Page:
Montreal reliever Joe Hesketh entered the game in the ninth inning. After a groundout and a strikeout, LaValliere singled and pinch-hitter Gary Redus walked. Pinch-hitter R.J. Reynolds hit a comebacker to Hesketh, ending the threat. Pittsburgh reliever Scott Medvin entered the game in the bottom of the inning, facing the middle of Montreal’s order. Medvin needed only 11 pitches for two fly outs and a strikeout, and the game moved into extra innings.
Bonds started the 10th inning with a center-field single, took second on Lind’s sacrifice, and stole third base on Van Slyke’s called third strike. The dangerous Bonilla was intentionally walked to place Pirates baserunners at the corners for just the second time in the game. With an opportunity to snag the lead, Bream flied out to right field. In the bottom half, Medvin continued to silence Montreal’s bats, retiring the home team on two groundouts and a strikeout looking. The 11th inning saw two new relievers who pitched scoreless frames.
In the 12th inning, pinch-hitter Al Pedrique grounded out and Bonds popped out. Lind doubled to left field, his fourth hit of the game. Van Slyke was intentionally walked. With two outs and runners on first and second, Bonilla lined a 2-and-2 changeup “that almost hugged the foul line and crashed into the cement behind the right-field wall”9 to give Pittsburgh a 4-1 lead. Bream struck out looking, but the damage was done.
Brian Fisher, who had pitched a scoreless 11th inning for Pittsburgh, induced a Brooks groundout to start Montreal’s half of the 12th. Tim Wallach provided Expos fans with some hope on a single to left. But Foley hit a grounder to second for a game-ending double play.
Fisher pitched two scoreless innings for his eighth win while Tim Burke absorbed his fourth loss after allowing Bonilla’s three-run clout. Burke said, “Nobody in this room feels as bad as I do. The changeup was what I thought would work.”10 Lind finished 4-for-5 with a sacrifice while Bonilla’s 21st homer was complemented with two walks. The homer was his first in a month and he was hitting only .211 since the All-Star break in mid-July.11 After the game Montreal manager Rodgers, asked why he walked Van Slyke after Lind opened the 12th inning with a double, responded, “Bonilla hasn’t been hitting the ball well lately at all. I’d rather be facing him than Van Slyke.”12 Before the game Leyland was struggling with his lineup and asked his coaches to provide ideas. Leyland received four different lineups, two without Lind and two without Bonilla; fortunately for Pittsburgh, Leyland’s lineup ultimately included both players.13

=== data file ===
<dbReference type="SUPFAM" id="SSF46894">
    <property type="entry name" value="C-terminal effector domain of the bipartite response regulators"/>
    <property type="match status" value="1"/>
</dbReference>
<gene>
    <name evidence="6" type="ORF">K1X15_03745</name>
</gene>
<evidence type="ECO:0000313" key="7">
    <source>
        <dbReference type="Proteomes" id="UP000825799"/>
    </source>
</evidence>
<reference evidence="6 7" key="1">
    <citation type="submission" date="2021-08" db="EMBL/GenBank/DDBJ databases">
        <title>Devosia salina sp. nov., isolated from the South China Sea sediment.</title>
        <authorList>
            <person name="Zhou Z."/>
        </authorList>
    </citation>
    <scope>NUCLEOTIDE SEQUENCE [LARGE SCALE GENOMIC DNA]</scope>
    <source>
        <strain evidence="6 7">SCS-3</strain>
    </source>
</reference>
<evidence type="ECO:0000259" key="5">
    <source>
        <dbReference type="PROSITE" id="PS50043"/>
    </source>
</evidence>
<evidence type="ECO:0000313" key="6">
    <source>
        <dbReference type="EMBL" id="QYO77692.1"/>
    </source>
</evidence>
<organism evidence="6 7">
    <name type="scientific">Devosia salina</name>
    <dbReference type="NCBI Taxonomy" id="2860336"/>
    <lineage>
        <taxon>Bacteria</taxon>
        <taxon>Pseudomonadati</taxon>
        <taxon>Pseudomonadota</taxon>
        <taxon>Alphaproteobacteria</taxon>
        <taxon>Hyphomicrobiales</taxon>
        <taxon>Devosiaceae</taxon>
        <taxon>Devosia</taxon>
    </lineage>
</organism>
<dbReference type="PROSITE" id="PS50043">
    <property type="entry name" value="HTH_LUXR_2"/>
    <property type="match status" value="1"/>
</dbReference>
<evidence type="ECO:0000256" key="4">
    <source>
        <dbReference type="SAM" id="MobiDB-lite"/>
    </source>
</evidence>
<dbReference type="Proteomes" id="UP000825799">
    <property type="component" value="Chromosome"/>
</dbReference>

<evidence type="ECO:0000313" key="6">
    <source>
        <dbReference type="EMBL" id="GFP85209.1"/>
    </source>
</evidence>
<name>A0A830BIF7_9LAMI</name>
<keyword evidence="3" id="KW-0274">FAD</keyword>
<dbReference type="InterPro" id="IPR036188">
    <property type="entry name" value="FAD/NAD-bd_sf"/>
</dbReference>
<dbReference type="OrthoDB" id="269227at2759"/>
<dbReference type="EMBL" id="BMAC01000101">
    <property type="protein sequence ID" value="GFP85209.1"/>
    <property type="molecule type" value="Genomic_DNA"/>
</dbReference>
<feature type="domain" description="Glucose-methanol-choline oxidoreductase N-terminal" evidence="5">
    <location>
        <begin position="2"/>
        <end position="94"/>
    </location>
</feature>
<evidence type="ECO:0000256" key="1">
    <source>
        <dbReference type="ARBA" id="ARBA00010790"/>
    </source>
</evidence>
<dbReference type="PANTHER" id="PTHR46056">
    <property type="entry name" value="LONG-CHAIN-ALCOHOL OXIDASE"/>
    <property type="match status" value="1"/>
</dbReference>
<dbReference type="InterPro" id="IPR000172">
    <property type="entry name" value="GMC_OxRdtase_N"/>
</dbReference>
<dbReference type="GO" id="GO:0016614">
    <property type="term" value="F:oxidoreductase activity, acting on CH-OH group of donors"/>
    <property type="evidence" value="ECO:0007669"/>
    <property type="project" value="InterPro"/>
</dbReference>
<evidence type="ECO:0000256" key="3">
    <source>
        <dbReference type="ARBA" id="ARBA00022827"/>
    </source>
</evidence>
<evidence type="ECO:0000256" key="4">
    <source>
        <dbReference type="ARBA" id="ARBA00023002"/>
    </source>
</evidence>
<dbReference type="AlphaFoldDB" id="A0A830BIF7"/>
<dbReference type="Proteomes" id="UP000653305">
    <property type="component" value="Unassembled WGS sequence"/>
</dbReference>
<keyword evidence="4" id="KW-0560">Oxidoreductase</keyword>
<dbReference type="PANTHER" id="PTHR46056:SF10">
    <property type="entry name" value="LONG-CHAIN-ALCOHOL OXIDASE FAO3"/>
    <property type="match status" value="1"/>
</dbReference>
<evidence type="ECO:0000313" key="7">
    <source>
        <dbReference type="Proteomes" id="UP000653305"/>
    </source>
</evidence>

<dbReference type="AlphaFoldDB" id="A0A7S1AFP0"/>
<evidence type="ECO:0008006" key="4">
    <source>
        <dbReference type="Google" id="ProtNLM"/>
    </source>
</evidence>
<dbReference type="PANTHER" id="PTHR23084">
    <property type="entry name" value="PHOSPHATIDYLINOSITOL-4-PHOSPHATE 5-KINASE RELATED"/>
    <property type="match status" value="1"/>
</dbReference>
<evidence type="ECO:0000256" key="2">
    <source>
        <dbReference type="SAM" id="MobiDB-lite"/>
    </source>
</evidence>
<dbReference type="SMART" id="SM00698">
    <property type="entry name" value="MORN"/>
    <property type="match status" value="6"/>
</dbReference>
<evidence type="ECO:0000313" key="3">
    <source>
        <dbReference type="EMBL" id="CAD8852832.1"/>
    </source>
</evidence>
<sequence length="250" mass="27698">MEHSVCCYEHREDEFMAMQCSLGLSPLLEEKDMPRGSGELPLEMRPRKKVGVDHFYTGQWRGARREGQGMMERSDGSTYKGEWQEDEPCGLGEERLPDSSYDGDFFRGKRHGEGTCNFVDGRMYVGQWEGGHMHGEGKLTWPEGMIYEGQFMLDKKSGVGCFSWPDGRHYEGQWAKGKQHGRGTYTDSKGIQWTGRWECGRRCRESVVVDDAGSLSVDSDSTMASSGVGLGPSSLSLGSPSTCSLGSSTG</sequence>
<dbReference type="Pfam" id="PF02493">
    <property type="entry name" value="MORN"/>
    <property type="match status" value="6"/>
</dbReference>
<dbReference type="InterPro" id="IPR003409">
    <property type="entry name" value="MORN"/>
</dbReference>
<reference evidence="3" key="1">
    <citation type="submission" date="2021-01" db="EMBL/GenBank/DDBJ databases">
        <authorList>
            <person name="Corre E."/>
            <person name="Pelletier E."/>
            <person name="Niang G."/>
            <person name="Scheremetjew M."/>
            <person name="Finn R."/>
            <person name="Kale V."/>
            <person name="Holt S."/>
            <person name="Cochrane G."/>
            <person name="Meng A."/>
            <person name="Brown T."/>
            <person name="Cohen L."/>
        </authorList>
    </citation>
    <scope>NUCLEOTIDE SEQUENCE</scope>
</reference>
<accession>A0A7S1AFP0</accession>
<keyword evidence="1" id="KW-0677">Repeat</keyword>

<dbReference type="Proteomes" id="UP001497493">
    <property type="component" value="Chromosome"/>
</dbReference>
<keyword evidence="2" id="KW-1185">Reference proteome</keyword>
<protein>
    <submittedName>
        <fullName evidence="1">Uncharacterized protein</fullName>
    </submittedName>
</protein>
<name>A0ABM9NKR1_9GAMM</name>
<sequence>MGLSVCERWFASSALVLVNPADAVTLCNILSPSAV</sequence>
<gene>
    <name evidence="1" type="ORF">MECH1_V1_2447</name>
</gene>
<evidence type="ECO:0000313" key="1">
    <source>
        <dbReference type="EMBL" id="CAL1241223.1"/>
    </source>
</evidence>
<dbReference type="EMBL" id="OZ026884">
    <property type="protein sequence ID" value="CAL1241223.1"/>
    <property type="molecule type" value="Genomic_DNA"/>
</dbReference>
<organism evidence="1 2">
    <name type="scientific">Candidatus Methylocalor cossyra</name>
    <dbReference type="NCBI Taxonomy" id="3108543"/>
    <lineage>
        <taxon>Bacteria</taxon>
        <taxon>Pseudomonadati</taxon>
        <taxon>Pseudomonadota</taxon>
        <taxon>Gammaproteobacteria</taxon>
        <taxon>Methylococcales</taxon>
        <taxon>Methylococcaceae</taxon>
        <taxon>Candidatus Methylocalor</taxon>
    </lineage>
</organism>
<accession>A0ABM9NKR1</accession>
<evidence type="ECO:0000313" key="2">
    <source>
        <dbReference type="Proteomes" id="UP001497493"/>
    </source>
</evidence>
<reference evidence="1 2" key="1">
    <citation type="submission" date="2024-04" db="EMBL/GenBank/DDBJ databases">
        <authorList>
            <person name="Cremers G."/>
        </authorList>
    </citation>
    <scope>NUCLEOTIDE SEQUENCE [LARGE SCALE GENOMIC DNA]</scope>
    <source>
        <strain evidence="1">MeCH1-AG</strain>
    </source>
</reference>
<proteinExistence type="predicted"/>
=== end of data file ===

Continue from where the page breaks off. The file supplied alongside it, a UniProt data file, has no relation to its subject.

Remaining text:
Bonilla finished the season with a .274 batting average, 24 homers, 100 runs batted in, and an .842 OPS, the first time he reached the 20-home run and 100-RBI milestones in his 16-year career. His 5.1 Wins Above Replacement (per Baseball-Reference.com) in 1988 was his career high. During his career, Bonilla attained 20 homers six more times and 100 RBIs three more. Pittsburgh completed the 1988 campaign with an 85-75 record. Their second place NL East finish, 15 games behind the division-winning Mets, was their best since their 1979 World Series championship. Montreal completed the season just behind Pittsburgh in third place with an 81-81 record, 20 games behind New York and five behind Pittsburgh. The loss to Pittsburgh was one of 10 games Montreal played in 1988 requiring at least 12 innings; the Expos compiled an 8-2 record in those contests.
Besides the sources cited in the Notes, the author consulted Baseball-Reference.com, Retrosheet.org, and the following:
James, Bill. The New Bill James Historical Baseball Abstract (New York: The Free Press, 2001).
1 Paul Carbray, “Brooks Makes Cards Pay,” Montreal Gazette, September 14, 1988: 20.
2 Carbray, “Expos Notebook: Raines, Heaton Nurse Shoulders,” Montreal Gazette, September 6, 1988: 24.
3 Bob Hertzel, “It Was Much Bigger Than a 1-0 Win for the Pirates,” Pittsburgh Press, September 14, 1988: 27.
4 Hertzel: 29.
5 Carbray, “Holman Suffers Shaky Major-League Debut,” Montreal Gazette, June 26, 1988: 17.
6 Bill James and Rob Neyer, The Neyer/James Guide to Pitchers: An Historical Compendium of Pitching, Pitchers, and Pitches (New York: Fireside Books, 2004), 320.
7 Paul Meyer, “Bucs’ Dunne Chills Phillies, 5-2,” Pittsburgh Post-Gazette, September 10, 1988: 13.
8 Meyer, “Bucs’ Rally Tops Expos, 3-2,” Pittsburgh Post-Gazette, August 3, 1988: 13.
9 Paul Meyer, “Bonilla’s Homer in 12th Lifts Bucs, 4-1,” Pittsburgh Post-Gazette, September 15, 1988: 20.
10 Paul Carbray, “Bonilla Gets Justice with Homer,” Montreal Gazette, September 15, 1988: 59.
11 Carbray: 59.
12 Carbray: 59.
13 Hertzel, “Bonilla Remains a Big Hit in Leyland’s lineup,” Pittsburgh Press, September 15, 1988: 29.